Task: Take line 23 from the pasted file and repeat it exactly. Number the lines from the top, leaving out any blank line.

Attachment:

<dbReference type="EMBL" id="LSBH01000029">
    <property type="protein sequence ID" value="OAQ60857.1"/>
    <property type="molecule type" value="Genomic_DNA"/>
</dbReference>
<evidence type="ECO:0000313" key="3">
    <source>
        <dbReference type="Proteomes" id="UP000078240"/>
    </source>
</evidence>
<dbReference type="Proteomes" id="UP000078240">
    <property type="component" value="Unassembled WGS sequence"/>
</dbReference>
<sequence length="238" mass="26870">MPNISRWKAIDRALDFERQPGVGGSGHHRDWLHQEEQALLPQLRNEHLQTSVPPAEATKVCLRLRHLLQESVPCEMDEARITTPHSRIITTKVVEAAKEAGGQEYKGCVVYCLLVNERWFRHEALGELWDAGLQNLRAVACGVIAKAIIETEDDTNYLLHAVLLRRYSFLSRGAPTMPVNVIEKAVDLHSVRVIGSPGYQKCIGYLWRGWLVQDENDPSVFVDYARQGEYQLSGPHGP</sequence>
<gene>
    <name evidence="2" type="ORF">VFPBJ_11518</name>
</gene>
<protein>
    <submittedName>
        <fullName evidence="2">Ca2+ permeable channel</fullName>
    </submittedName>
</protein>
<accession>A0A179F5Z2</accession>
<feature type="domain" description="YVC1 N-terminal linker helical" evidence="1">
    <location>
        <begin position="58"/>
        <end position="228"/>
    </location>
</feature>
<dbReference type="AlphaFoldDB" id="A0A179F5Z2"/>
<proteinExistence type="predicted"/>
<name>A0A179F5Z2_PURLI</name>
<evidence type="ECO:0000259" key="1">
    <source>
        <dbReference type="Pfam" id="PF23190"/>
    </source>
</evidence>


<feature type="domain" description="YVC1 N-terminal linker helical" evidence="1">